Letter from TAPS: Will There Be Continuity or Change?

Author: Emily Munoz

Years ago, when I was attending grad school and living in Germany, I heard German scholars and foreign policy experts ask a question that stuck with me ever since. Always practical, the Germans boiled down tough decisions on European security and economic issues into one question: will there be continuity or change? 

Dog looking at Christmas Tree

Here we are, worlds away from that question as it emerged in terms of Germany's modern history. And here we are, worlds away from all our former lives, away from our "befores." And still the question is one I ask at every crossroads: will the most good result from continuity or from change?

To be sure, there will be continuity and change in all our lives. It just feels like more of an imperative with the start of a new year. Should we choose the way things have been or the way things could be? Is the best choice to press forward or to adjust course? Are we able to keep what works, or will we "throw the baby out with the bathwater" in our haste?

Truly, the question of the season is when each should occur. The new year, and its associated resolutions, is a time for turning that choice over in our minds. What is working for us that we will continue? What changes do we need to make to live fuller, richer lives?

As we grieve, the need for continuity drives us to look beyond the physical body, to embrace love that doesn't stop when life does. We figure out how to keep going, how much of the old life is "still good," and how much of ourselves we have pulled forward into new realities.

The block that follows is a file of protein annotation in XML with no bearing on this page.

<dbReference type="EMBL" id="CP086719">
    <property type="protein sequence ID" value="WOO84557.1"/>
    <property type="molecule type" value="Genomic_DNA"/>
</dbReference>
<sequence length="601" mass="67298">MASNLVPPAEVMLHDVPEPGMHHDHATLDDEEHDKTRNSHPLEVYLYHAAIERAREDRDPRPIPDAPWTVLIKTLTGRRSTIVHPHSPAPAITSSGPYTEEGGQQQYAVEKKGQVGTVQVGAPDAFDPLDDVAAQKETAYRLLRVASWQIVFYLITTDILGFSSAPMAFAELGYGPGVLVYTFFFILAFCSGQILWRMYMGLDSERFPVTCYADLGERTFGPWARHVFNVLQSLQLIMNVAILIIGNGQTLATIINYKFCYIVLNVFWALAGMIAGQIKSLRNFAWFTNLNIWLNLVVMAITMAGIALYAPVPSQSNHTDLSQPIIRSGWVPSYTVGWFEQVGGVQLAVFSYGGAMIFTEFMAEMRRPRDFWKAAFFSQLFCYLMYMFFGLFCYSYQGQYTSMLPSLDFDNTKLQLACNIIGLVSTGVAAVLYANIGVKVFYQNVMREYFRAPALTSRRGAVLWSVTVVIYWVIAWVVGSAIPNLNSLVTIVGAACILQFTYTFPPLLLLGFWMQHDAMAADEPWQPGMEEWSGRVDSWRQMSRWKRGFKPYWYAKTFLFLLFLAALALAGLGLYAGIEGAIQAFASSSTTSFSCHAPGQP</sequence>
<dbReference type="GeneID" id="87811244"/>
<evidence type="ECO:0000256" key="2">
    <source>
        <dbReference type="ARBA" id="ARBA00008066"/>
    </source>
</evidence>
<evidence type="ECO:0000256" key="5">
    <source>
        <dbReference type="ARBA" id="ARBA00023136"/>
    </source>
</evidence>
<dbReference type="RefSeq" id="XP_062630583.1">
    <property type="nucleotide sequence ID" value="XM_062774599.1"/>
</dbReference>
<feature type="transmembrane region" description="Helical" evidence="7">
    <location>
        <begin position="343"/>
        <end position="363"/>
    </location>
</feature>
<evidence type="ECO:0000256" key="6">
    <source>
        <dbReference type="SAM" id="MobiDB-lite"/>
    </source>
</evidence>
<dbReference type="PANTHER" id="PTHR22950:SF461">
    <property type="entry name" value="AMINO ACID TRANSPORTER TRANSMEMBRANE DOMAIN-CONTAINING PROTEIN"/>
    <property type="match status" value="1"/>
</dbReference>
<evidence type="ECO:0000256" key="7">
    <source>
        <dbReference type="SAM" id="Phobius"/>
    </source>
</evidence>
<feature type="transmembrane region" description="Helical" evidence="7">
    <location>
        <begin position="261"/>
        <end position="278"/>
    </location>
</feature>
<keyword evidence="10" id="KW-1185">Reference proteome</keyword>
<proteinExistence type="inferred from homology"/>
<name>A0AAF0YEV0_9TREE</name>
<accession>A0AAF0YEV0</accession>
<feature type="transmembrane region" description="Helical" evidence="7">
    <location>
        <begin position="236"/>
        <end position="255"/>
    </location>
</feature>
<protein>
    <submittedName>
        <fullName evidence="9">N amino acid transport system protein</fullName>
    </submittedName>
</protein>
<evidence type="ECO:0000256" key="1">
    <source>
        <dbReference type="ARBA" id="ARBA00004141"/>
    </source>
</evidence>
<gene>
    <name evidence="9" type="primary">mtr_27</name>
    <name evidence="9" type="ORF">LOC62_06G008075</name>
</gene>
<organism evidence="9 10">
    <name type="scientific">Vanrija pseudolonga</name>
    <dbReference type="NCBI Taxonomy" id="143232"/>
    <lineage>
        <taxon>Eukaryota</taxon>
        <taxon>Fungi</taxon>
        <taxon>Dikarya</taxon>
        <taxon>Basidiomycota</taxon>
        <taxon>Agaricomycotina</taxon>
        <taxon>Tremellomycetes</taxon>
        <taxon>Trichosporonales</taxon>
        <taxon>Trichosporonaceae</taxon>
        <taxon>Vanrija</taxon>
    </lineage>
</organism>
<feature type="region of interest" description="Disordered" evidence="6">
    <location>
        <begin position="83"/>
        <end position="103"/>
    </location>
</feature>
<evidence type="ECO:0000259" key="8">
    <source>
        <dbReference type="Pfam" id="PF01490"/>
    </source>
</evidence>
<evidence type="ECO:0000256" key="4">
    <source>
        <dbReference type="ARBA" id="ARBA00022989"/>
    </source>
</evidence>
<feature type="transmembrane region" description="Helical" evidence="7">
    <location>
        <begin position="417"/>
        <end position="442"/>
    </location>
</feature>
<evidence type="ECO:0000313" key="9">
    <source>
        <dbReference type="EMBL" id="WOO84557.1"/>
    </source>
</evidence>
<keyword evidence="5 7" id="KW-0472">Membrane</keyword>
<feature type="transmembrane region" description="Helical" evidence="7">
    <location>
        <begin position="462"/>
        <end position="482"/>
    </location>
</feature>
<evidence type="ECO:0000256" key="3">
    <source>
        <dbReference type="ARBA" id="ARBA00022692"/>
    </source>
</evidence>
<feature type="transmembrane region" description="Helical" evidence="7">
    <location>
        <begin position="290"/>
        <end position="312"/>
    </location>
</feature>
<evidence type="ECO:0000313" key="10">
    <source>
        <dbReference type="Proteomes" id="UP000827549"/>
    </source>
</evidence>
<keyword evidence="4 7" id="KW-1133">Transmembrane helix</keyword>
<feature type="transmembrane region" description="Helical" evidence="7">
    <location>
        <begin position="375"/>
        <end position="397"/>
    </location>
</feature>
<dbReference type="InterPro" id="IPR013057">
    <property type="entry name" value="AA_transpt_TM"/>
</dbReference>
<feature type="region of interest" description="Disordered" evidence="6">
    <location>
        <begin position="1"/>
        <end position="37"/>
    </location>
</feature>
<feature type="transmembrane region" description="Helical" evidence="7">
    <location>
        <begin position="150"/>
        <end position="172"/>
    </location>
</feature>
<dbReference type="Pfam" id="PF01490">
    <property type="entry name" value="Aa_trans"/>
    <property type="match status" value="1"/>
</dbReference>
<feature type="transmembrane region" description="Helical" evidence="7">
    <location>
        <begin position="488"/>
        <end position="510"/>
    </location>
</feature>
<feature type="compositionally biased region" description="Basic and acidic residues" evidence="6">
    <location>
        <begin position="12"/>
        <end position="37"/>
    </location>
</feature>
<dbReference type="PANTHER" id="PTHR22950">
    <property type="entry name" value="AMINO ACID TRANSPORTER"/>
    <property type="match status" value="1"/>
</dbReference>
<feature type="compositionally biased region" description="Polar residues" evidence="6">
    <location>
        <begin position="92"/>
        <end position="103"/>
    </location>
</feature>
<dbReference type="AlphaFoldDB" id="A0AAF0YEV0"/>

As always, whether in foreign policy, grief or resolutions at the New Year, the question is what endures, what we can sustain, what parts continue.

Yet, grief forces change. We're never ready for the brutal twist, the moment the ball drops, the loss of comfort, safety and what we know. Change comes unbidden. It shocks the system.

How ironic that the drastic changes wrought by grief may also challenge us to consider whether we are working to create lives that honor the legacy of our loved ones. Is your life bold enough? Are you satisfied with where you are? How are you using valuable time?

Even as we grieve and mourn, change can be proactive, driven, empowered.

We can resolve to live a little bigger, eliminate toxic influences, or leave behind crippling regrets and open ourselves to imperfect grace.

Change should not just be something that happens to us; it should be something that is possible - a way to create the lives our heroes wanted for us.

If you've hit your stride and you're feeling this sense of powerful movement, maybe you just need to keep working your plan. Let's be strong in celebrating what's working for us and how we have coaxed a sense of accomplishment to rise from a sense of destruction.

At the same time, nagging restlessness or dissatisfaction calls us to ask whether or not the status quo is serving us well. Are we being deliberate, insightful and purposeful? Or are we simply going through the motions? What do you need to continue the mission - continuity or change?

The questions of continuity and change will be present with us this entire holiday season. We will move through traditions we can still bear without loved ones. We will also confront, even if slowly, what will no longer be the same.

I believe that the link between continuity and change is what allows us to bridge the divide between what remains and what doesn't. Change does not erase what has come before it unless it needs to do so.

Let TAPS help serve as the connection between what endures and what passes. When mourning how much has changed, remember what won't. Loving them allows us to carry them forward. Let us move fearlessly into the changes that have to happen, knowing that living their legacy is the most powerful continuity.

Cheers to what has been and what will be,

Emily Muñoz 

By Emily Muñoz, Senior Advisor, Strategy and Communications: Emily Muñoz is TAPS Strategy and Communications Senior Advisor and survivor spouse of Army Capt. Gil Muñoz. Emily (with the tilde) is still living a personal campaign to be the person her late husband, Gil, loved — and is using the Inner Warrior program to empower survivors to do the same.